Verious Aspects of William Blake's Poetry

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No Propounder of a School :

      William Blake's poems can be summarised as 'pouring in profusion' of 'unpremeditated art' in 'full-throated ease'. Undisputed as it is, he is no founder of any particular school or thought like Wordsworth or Donne: yet his poems are outstanding, and matchless in its variety. He gave no preface to his poems such as Wordsworth had given nor did he profess any theory of simple diction' or rural subject matter and 'annals of the poor.' For Blake it was his visions that mattered more than anything else. Blake is a solitary figure. the greatest practitioner of symbolism in the entire horizon of English literature and the beauty of his works is par excellence. He is second to none, not even to the celebrated French symbolists.

Blake's originality kept him apart from the general public and from official recognition. Only a small section of aestheticians fell his ingenuity and greatness. Blake had less of alien influence: instead, most of his contributions depend on his own intuitive visions of spiritual presence. The very core of Blake's philosophy is derived from these visions of his own mind. As James Thomson puts it Blake was always poor in worldly wealth, always rich in spiritual wealth. Blake was chiefly and emphatically a seer. Like Swedenborg, he always relates things heard and seen, more purely a mystic than Swedenborg, he does not condescend to dialectics and scholastic divinity.
William Blake

Blake's Eminence :

      Blake's originality kept him apart from the general public and from official recognition. Only a small section of aestheticians fell his ingenuity and greatness. Blake had less of alien influence: instead, most of his contributions depend on his own intuitive visions of spiritual presence. The very core of Blake's philosophy is derived from these visions of his own mind. As James Thomson puts it Blake was always poor in worldly wealth, always rich in spiritual wealth. Blake was chiefly and emphatically a seer. Like Swedenborg, he always relates things heard and seen, more purely a mystic than Swedenborg, he does not condescend to dialectics and scholastic divinity.

Blake the Romantic :

      Blake is not a Romantic, in the strictest sense of the word. He lacks what the Romantic poets are characterised with - the nostalgia, and a disgusted approach towards the world. In his approach towards nature and human bondage he is both a Romantic and a revolutionary. An element of Romanticism found in Blake, though in a lesser degree, is his absorbing sense of self.

Swiftness of Expression :

      Closely connected with Blake's concentration of thought is his swiftness of expression. Many of his lyrics appear to have been written rapidly without alteration. Others show a few minor changes. Others show again considerable and even repeated changes of great importance, and sometimes a poem is actually changed in the course of creation into something quite different in content and meaning. But the changes themselves are swift and striking. He often changes a great thing into something much greater, or seldom returns to an earlier form without an obvious reason. In fact we understand his dictum that it is in a Time, Iess than a pulsation of the artery,' that 'the poet's work is done.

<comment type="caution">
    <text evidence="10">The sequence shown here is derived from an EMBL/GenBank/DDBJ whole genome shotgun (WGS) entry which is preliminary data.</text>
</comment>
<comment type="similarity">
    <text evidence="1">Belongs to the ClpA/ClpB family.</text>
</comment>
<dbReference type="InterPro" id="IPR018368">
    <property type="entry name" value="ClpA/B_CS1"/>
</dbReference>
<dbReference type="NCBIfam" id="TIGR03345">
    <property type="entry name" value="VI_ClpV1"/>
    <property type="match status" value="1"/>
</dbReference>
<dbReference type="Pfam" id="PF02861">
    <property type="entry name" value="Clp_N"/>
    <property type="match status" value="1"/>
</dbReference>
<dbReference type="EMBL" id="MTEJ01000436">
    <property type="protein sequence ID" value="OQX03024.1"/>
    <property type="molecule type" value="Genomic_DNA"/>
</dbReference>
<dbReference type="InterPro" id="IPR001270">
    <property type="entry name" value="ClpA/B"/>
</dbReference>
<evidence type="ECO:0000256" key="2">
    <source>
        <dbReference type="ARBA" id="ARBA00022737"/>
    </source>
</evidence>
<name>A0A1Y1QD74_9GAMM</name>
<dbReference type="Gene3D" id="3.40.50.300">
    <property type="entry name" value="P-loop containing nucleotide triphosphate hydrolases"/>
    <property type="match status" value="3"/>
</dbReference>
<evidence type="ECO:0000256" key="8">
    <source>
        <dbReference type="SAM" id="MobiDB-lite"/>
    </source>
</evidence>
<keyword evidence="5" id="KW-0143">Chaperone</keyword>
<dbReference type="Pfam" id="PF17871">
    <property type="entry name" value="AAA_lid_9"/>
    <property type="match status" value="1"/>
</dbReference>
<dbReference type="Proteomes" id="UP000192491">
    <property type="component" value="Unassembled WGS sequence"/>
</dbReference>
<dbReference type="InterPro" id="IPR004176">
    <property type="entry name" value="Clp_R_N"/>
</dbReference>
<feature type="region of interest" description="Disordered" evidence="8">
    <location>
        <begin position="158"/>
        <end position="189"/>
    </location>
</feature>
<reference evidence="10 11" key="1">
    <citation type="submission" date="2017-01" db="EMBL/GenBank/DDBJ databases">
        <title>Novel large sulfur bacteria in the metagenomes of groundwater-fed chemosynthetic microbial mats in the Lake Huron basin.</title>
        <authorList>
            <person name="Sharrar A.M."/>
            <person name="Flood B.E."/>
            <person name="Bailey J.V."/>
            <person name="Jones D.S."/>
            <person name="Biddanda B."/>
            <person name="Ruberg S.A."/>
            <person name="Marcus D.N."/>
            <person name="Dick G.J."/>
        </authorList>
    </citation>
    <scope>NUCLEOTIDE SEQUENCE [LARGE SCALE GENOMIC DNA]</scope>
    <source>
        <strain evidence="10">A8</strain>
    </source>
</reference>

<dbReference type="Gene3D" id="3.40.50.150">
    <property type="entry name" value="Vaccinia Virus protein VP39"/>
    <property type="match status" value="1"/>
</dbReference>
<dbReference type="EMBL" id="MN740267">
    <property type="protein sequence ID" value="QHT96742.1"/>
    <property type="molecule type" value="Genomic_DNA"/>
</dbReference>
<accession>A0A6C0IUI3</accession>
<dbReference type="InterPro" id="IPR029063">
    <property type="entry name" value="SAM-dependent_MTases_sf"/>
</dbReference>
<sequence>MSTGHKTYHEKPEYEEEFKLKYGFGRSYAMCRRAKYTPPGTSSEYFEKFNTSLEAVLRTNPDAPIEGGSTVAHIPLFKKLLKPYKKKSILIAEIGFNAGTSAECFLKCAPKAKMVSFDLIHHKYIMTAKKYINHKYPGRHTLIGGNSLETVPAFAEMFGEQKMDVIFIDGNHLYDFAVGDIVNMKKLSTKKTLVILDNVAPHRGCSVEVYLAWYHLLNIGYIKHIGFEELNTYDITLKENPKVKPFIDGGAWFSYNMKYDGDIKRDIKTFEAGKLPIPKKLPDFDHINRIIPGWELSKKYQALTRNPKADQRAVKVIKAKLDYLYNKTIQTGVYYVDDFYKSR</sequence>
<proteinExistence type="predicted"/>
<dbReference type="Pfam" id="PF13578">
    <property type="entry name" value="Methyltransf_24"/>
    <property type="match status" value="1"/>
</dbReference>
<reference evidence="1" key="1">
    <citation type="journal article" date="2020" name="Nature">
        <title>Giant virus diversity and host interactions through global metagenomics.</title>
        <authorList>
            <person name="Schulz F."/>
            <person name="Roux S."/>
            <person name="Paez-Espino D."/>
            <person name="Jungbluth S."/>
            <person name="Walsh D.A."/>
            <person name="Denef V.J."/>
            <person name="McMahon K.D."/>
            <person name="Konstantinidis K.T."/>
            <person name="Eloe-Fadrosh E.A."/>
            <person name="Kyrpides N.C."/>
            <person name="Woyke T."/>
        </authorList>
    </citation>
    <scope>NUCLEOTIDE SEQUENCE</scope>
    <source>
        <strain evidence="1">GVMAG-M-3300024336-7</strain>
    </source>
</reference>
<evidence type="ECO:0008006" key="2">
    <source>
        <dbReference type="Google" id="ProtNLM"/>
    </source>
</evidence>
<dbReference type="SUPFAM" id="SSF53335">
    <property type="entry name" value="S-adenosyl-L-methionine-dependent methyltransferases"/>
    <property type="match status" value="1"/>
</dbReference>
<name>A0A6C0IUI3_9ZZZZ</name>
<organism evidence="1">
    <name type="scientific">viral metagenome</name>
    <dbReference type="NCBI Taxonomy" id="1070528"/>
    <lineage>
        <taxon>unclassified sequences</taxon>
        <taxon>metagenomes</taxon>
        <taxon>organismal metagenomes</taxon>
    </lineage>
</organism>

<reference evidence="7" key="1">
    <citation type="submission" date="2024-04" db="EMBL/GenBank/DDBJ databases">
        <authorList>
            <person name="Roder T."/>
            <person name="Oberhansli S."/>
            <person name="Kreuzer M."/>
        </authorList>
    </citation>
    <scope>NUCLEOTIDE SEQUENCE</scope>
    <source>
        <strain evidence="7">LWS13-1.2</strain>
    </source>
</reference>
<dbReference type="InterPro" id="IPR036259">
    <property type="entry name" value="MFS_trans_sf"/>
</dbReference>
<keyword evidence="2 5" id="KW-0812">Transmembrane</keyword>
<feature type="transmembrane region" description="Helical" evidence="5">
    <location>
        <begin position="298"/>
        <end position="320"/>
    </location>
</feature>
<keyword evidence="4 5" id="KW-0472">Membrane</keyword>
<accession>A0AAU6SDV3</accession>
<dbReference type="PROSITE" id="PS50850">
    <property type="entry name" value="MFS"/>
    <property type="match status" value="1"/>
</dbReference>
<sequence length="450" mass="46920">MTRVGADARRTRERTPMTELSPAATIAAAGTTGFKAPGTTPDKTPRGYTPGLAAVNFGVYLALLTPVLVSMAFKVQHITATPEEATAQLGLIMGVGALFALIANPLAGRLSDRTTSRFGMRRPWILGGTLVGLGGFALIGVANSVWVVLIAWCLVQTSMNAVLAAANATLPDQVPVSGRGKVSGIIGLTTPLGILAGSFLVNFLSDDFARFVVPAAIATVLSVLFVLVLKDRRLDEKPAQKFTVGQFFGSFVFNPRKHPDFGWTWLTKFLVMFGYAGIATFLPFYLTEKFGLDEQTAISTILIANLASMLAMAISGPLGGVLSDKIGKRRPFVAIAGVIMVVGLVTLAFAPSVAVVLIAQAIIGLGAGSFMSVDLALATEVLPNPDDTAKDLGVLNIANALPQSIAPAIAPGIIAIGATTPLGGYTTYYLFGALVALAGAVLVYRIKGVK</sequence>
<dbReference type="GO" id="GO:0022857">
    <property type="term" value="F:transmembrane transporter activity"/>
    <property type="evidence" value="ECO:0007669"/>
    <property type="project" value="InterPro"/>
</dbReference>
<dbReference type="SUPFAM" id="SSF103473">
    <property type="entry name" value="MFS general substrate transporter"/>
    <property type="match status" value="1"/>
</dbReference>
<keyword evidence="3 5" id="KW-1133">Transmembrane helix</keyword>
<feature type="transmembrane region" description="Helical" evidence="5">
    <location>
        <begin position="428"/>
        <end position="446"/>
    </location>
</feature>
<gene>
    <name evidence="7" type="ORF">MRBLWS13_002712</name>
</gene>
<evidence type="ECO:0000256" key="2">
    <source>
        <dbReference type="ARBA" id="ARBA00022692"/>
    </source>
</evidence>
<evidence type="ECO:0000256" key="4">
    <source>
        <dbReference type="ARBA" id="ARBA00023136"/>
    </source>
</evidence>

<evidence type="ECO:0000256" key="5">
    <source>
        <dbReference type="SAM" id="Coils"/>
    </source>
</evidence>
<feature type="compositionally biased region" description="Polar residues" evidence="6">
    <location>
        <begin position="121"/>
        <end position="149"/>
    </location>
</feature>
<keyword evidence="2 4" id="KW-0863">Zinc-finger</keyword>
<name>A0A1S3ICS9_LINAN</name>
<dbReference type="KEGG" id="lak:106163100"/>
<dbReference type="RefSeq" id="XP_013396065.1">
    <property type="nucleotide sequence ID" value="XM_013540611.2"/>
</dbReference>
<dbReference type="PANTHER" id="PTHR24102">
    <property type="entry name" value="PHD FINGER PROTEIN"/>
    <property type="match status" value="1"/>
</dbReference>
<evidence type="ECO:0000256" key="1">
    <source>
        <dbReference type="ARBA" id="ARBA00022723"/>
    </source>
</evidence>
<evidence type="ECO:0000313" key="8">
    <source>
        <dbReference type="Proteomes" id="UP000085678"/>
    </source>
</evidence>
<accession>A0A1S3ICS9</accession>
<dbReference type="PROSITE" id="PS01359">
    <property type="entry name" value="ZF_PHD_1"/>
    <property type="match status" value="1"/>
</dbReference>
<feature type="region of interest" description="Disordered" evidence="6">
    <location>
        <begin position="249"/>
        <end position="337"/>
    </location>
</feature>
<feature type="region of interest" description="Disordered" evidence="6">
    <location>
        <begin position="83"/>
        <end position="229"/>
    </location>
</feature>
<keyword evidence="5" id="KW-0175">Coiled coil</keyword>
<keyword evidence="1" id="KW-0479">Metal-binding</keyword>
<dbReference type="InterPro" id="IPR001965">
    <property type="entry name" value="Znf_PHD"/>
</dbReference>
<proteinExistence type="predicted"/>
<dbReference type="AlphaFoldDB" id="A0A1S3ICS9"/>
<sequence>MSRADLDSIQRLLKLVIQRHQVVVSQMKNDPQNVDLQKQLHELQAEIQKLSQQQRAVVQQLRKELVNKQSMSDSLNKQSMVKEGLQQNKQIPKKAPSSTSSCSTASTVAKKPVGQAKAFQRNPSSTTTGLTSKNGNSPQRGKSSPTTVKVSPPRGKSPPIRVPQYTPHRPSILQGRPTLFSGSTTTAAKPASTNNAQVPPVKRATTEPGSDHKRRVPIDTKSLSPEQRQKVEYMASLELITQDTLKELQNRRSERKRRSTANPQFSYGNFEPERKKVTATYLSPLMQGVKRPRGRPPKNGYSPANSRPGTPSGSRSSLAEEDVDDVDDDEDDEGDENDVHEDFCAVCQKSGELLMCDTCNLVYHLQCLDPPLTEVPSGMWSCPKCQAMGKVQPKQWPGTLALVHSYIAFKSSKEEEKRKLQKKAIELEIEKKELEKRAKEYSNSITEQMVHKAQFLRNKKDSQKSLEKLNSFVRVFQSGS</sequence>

Influences on Blake :

      Many of Blake's poems belong to his own pure and spontaneous in-born ideas, but he is not wholly independent. Blake can be seen have been influenced by eminent writers. He paid Socrates the compliment of calling him 'a kind of brother' and allowed Plato the honour of having anticipated his own ideas on poetry and the arts; but of only two masters did he write with unqualified admiration and these were chemists. In The Marriage of Heaven and Hell he says, any man of mechanical talents might from the writings of Paracelsus or Jacob 'produce' ten thousand volumes of equal value with Swedenborg's, and in a verse letter to Flaxman he recalls his early masters:

Appcared to me. Terrors appeared in the Heavens above And in Hell beneath..
Isaiah and Ezra. Shakespeare and Milton, then Paracelsus and Behmen.

      From these passages we may gather that what fired Blake's imagination in the alchemical philosophy was the teaching of the famous smaragdine table of Hermes Trismegistus (Blake names this work in Jerusalem'): "That which is above is like that which is beneath, and that which is beneath is like that which is above, to work the miracles of one thing. The Marriage of Heaven and Hell, often said to contain Blake's most original thought, is in truth an impassioned restatement of the philosophy of Alchemy.

The Lyrical Beauty of Blake's Poems :

      Blake was more a poet than an artist or painter and he was, furthermore, a poet after the tradition of Shakespeare and Chaucer with regard to the lyrical splendour of his works. His poetic career can be seen to have been facilitated by the linguistic medium he chose. The vocabulary adopted by Blake was amazingly comprehensive but the ideas expressed through them are profound. A critic says: "Every lyric is a window into the imaginative world, and even in these early poems his roses and lambs are more than metaphorical; they are archetypal (having their own original meaning and significance) symbols that focus multiple meanings, soundings into the universal source of myth and oracle: hence their power." When Shakespeare as a lyrical poet was absorbed in the folk songs, and Wordsworth in the ballad form, Blake drew his lyrical sustenance from the Bible and the Protestant hymn. Blake supersedes other Romantics in the fullness and variety, whole-heartedness and absence of the reflective and diluted moralizing of his poetry.